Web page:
Cooperation in government is necessary
If the states and the Feds can’t see eye to eye, or agree to disagree, then nothing meaningful will get done.
This is especially true in the United States, where we were built on Federalism (where state and national government share power). It’s the basis for the constitution.
This country was built on cooperation and compromise; it’s the best way to solve conflicts, although it’s not always the prettiest.
Sometimes we have to “stand our ground” to make a point or help guide a solution.
It’s important to pick the battle though – lack of compromise mucks us down; sometimes being “right” is more about ego than the public good. Good governance is not always easy – it’s not meant to be. It’s like trying to herd the proverbial cats.
It takes a lot to move a bureaurcray; sometimes we get stuck at a standstill, stagnant and unmoving. But hopefully pretty soon, momentum is gained, and mud gets washed off, and government jolts into action.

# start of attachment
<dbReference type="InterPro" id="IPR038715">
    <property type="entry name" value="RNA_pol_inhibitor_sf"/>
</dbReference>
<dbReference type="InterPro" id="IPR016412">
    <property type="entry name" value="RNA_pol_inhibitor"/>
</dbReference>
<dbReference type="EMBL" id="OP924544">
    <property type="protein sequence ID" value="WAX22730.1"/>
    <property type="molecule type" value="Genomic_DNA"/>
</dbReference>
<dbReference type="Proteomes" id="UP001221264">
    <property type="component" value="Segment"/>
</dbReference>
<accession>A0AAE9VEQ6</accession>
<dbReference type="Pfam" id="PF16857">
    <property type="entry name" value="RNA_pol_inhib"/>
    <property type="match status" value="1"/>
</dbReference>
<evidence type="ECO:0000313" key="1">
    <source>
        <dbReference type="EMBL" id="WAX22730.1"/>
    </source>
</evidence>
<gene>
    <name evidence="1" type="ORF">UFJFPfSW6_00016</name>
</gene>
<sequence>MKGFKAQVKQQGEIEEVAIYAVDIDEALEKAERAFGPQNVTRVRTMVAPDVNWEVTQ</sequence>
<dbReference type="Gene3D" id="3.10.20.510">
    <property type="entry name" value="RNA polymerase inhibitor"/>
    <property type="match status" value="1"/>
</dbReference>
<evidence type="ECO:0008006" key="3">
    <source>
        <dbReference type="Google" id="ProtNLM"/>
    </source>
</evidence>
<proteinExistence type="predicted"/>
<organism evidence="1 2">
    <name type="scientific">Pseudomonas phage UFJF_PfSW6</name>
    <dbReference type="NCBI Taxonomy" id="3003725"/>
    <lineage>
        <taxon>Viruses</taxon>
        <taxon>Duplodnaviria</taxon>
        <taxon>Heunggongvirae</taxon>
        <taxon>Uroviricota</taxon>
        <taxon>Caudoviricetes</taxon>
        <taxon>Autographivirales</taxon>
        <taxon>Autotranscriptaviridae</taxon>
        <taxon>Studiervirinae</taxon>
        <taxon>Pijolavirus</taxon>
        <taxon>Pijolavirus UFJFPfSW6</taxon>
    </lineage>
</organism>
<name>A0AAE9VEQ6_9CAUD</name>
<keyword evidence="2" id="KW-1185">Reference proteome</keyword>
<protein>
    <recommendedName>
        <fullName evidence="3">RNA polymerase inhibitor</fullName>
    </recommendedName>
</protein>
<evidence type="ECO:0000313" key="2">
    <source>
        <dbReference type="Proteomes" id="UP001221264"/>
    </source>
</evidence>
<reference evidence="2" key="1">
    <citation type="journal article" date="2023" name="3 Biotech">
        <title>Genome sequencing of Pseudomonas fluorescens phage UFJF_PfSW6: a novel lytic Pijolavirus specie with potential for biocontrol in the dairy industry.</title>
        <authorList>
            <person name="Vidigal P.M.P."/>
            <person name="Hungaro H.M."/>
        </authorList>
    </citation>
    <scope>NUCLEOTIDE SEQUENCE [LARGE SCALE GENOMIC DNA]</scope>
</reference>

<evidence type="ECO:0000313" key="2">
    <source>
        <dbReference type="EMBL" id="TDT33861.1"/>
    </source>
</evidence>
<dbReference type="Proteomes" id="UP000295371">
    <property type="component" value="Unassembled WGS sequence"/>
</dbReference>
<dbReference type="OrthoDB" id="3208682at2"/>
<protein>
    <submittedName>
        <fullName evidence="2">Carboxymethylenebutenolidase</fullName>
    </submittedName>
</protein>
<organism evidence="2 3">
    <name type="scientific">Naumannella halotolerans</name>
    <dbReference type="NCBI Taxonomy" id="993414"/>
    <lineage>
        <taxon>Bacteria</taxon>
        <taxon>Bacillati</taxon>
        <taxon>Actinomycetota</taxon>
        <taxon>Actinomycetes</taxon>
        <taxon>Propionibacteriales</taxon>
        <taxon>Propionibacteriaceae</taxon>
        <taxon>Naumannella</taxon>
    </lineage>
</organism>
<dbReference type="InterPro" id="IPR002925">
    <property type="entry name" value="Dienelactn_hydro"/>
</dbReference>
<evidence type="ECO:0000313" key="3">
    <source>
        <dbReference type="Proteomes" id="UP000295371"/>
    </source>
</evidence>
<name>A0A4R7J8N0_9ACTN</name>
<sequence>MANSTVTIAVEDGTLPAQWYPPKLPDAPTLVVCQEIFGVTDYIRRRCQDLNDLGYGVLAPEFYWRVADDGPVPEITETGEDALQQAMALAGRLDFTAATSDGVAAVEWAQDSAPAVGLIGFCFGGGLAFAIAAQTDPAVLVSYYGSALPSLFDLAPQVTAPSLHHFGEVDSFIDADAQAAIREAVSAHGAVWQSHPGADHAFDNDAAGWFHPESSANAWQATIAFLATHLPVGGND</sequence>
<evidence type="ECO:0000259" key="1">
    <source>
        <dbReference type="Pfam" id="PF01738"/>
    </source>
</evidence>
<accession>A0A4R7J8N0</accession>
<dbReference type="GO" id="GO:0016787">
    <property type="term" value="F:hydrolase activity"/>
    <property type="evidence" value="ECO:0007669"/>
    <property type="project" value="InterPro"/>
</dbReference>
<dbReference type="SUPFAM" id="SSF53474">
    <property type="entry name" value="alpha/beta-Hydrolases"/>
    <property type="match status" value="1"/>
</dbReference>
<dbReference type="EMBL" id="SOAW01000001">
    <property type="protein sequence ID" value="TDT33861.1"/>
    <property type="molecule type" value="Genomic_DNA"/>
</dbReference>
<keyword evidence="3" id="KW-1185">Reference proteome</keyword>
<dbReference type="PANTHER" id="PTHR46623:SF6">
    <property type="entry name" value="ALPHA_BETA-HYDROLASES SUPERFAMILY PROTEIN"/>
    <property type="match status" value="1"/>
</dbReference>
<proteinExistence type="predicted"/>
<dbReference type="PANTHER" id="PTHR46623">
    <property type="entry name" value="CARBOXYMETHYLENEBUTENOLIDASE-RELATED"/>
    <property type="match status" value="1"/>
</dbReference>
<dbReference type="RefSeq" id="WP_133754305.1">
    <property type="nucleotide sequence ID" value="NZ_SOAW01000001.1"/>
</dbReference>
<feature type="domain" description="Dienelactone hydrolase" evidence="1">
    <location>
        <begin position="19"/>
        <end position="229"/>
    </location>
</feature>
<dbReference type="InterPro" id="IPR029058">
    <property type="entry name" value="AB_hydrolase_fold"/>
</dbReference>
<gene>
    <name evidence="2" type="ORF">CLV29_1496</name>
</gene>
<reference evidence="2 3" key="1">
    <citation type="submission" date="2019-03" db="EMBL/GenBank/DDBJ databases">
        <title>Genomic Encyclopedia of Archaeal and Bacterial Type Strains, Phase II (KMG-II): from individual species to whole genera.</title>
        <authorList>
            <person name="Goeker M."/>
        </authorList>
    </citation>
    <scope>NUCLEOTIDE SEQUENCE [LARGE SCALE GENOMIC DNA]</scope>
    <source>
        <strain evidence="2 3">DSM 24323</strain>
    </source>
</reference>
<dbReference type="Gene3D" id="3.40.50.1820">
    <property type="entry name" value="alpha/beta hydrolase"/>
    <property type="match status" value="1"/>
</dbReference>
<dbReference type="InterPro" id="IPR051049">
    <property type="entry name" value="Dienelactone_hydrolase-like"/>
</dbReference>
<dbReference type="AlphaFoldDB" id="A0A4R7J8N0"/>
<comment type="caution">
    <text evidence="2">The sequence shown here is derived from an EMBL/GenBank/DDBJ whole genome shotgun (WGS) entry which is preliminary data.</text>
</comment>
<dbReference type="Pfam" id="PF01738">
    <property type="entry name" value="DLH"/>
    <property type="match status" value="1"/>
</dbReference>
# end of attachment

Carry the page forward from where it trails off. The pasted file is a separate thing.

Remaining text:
At the local level, compromise is just as important.
So are things like ethics, goodwill, transparency, integrity and honesty.
A joint meeting of school board and Gardner city council was held on June 12.
Similarities were found during this meeting. It was as if both of these group swere reaching out in reconciliation.
Thank you.
As elected officials, we know you try to do what’s right.
But what’s more important than being right individually is the setting aside of ego and working together for the betterment of the community.